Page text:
Chris Field, Carnegie Institution for Science in Stanford and co-chair of IPCC Working Group II: "The work being discussed at the conference is important for the IPCC, the scientific community, and the world. Designing effective research on climate change impacts is one of the great scientific challenges of our era. The research is absolutely necessary as support for smart, informed decisions about dealing with climate change. But deeply useful research has been difficult to design, conduct, and evaluate. Some of the issues are conceptual. There are countless options for possible future worlds, and each has different implications for the consequences of climate change. Others are practical. Traditional impact studies are difficult to intercompare as a result of differences in scenario, climate model, averaging period, and a host of other issues. Still others are statistical. Few impact studies translate smoothly to risk, because the full range of possible outcomes is rarely explored. It is wonderful to see that these challenges have been directly tackled in the work to be discussed at Impacts World 2013 and especially in the ISI-MIP project. I look forward to seeing the results of the research and to thinking, along with all of you, about ways to build on it."
Cynthia Rosenzweig, NASA Goddard Institute for Space Studies (GISS): "The worldwide agricultural sector faces the significant challenge of increasing production to provide food security for a population projected to rise to 9 billion by mid-century while protecting the environment and the functioning of ecosystems. This challenge is compounded by the need to adapt to climate change by taking advantage of potential benefits and by minimizing the potentially negative impacts to agricultural production. The Agricultural Model Intercomparison and Improvement Project (AgMIP) is a major international effort linking the climate, crop, and economic modeling communities with cutting-edge information technology to produce improved crop and economic models and the next generation of climate impact projections for the agricultural sector. I know that other sectors, and the scientists that investigate them, are confronted with similar issues. I welcome the opportunity of the Impacts World Conference to discuss these challenges, impart some lessons from AgMIP, and build collaborations."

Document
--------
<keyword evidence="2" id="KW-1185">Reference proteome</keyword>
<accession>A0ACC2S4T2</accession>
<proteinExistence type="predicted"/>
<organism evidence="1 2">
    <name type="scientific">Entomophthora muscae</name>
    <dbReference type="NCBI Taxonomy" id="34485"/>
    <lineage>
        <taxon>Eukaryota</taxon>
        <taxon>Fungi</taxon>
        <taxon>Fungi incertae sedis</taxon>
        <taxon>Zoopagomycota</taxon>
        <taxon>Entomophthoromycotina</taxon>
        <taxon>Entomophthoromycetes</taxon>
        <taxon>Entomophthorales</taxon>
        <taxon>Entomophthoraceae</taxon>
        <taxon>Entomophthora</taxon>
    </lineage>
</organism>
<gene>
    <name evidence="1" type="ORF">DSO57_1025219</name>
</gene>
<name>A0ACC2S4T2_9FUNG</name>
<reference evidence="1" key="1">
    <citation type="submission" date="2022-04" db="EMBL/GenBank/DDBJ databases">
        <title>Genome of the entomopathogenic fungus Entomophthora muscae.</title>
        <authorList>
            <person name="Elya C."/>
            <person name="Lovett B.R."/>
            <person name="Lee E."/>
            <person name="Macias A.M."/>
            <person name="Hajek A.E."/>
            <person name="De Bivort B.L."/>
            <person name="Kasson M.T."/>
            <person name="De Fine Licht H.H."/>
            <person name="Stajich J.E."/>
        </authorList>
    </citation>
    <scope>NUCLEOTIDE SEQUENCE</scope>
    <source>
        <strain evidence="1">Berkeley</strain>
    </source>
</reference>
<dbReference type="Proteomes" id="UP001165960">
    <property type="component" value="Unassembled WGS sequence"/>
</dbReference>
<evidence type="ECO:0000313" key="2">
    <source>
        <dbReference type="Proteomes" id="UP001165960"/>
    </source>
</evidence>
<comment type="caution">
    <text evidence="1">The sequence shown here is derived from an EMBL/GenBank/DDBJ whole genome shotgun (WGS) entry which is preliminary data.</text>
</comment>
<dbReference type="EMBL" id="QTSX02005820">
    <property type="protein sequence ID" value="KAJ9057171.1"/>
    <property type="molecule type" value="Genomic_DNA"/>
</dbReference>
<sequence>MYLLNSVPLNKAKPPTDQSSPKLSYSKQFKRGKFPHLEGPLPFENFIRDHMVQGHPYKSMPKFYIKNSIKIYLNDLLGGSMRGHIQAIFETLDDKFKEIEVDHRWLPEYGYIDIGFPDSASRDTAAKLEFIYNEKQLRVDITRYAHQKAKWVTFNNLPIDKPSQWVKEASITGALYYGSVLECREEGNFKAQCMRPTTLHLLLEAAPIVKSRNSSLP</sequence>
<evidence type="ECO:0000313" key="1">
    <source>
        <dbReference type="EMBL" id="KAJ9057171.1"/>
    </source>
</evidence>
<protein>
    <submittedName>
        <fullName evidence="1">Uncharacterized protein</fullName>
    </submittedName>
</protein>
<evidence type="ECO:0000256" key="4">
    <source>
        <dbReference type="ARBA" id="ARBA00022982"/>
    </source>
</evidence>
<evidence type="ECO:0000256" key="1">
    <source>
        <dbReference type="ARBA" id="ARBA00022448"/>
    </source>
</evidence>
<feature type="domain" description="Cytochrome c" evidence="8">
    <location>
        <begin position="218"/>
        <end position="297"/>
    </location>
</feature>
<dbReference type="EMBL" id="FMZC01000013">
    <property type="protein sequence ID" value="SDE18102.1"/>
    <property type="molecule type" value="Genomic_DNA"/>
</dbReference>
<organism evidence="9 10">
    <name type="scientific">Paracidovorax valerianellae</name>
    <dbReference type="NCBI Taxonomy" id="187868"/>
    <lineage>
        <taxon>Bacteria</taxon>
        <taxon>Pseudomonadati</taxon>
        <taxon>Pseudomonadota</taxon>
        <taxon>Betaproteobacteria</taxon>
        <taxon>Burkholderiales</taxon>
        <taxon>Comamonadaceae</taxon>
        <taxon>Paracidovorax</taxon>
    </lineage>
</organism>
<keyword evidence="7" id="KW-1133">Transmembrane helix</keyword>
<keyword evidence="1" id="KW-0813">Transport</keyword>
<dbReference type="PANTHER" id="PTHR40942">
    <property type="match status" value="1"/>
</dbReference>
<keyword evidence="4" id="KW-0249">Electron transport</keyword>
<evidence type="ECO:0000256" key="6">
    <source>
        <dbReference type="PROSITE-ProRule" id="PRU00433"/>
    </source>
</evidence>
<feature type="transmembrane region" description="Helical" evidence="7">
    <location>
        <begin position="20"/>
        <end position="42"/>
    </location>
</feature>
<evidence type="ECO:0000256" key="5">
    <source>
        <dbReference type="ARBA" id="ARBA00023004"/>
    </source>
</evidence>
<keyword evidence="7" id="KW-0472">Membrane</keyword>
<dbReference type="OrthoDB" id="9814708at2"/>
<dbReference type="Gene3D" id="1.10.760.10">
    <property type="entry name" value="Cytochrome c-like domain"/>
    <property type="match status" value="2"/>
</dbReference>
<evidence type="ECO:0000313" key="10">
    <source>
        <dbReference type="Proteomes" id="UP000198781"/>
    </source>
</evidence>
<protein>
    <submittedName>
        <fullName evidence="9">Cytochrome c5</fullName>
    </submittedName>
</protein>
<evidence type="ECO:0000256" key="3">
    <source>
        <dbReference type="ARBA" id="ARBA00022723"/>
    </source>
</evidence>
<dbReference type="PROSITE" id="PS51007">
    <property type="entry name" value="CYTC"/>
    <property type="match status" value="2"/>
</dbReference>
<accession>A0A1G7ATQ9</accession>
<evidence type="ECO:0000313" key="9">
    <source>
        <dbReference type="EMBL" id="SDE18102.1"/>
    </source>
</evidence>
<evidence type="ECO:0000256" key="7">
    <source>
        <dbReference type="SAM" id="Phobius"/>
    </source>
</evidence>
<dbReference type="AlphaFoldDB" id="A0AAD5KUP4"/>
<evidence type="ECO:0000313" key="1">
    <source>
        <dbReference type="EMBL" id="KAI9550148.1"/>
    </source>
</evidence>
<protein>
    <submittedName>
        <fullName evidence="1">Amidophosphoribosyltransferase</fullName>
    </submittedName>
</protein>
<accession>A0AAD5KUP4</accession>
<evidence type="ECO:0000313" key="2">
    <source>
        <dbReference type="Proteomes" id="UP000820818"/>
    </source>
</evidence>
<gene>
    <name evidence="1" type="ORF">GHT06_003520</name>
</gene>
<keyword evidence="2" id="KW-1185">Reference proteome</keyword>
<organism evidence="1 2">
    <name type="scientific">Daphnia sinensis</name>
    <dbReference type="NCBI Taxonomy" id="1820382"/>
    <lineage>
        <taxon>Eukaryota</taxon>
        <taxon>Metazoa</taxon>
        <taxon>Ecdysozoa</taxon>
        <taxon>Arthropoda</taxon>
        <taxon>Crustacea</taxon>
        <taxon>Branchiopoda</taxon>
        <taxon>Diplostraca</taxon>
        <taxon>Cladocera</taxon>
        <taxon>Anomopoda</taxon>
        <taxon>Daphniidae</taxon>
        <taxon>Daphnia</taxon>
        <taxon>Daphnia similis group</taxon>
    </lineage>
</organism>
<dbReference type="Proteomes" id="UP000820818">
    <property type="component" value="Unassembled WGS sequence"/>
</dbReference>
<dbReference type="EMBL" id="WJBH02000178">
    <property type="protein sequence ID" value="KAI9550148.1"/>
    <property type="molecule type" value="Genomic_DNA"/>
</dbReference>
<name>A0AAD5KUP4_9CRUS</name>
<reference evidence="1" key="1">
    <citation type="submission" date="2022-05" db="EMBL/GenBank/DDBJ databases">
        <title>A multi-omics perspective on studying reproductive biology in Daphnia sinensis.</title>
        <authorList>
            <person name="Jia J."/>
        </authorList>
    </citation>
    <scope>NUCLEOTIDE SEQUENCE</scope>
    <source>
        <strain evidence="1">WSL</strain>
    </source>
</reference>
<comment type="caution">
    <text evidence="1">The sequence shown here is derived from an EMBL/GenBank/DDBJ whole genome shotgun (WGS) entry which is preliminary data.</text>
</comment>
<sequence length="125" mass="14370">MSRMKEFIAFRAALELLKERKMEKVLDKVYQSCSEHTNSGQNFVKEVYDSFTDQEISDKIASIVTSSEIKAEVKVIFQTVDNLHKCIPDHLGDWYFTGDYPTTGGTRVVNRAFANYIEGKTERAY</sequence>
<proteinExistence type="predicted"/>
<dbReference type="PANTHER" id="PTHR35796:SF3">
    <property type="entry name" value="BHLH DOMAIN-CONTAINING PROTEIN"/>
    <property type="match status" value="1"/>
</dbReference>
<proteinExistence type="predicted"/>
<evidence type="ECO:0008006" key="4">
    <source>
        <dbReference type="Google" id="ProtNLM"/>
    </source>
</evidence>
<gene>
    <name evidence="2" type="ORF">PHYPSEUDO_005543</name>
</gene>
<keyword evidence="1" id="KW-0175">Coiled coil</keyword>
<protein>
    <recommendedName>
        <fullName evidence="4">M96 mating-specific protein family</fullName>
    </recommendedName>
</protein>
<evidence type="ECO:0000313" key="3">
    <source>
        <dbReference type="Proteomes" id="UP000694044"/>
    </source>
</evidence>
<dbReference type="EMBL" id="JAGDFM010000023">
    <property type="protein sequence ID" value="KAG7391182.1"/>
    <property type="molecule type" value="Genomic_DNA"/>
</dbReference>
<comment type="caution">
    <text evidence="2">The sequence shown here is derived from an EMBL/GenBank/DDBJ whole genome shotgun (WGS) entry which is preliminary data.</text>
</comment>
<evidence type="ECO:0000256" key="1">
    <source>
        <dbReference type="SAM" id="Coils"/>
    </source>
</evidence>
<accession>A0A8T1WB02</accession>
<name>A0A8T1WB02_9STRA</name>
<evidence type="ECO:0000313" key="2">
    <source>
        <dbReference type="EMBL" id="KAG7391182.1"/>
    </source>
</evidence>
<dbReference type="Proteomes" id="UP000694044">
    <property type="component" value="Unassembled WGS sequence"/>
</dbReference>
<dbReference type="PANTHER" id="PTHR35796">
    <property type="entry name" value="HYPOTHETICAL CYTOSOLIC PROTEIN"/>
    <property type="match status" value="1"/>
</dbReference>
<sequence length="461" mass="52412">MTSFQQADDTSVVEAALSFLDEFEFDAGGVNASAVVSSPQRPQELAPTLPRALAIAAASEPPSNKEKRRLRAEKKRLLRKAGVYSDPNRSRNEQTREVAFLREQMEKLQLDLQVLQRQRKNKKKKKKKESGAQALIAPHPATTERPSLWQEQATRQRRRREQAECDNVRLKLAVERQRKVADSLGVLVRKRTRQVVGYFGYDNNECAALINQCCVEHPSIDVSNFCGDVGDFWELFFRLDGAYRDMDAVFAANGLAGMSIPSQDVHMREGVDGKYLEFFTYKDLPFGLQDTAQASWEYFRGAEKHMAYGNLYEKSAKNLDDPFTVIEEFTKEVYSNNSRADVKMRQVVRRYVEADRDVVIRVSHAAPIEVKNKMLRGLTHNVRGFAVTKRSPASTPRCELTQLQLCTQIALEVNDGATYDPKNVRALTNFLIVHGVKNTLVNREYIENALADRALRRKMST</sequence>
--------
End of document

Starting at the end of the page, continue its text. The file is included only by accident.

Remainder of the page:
Nigel Arnell, University of Reading: “Some degree of climate change is now inevitable, and we need to adapt to changing weather regimes. In order to do this we need to know what the consequences and impacts of a changing climate may be – we need to know what impacts are likely, which are plausible, and which are not. We therefore need to be able to model the potential impacts of climate change, not only at the local scale, but also at the regional and global scales because many of our activities are internationalised: think of global supply chains. The Impacts World Conference provides an excellent opportunity for the impacts research community to get together to exchange information and ideas. I am particularly keen on seeing new developments in impact modeling, and in particular discussing how we can factor the uncertainty in impacts models into our assessments and adaptation decisions.”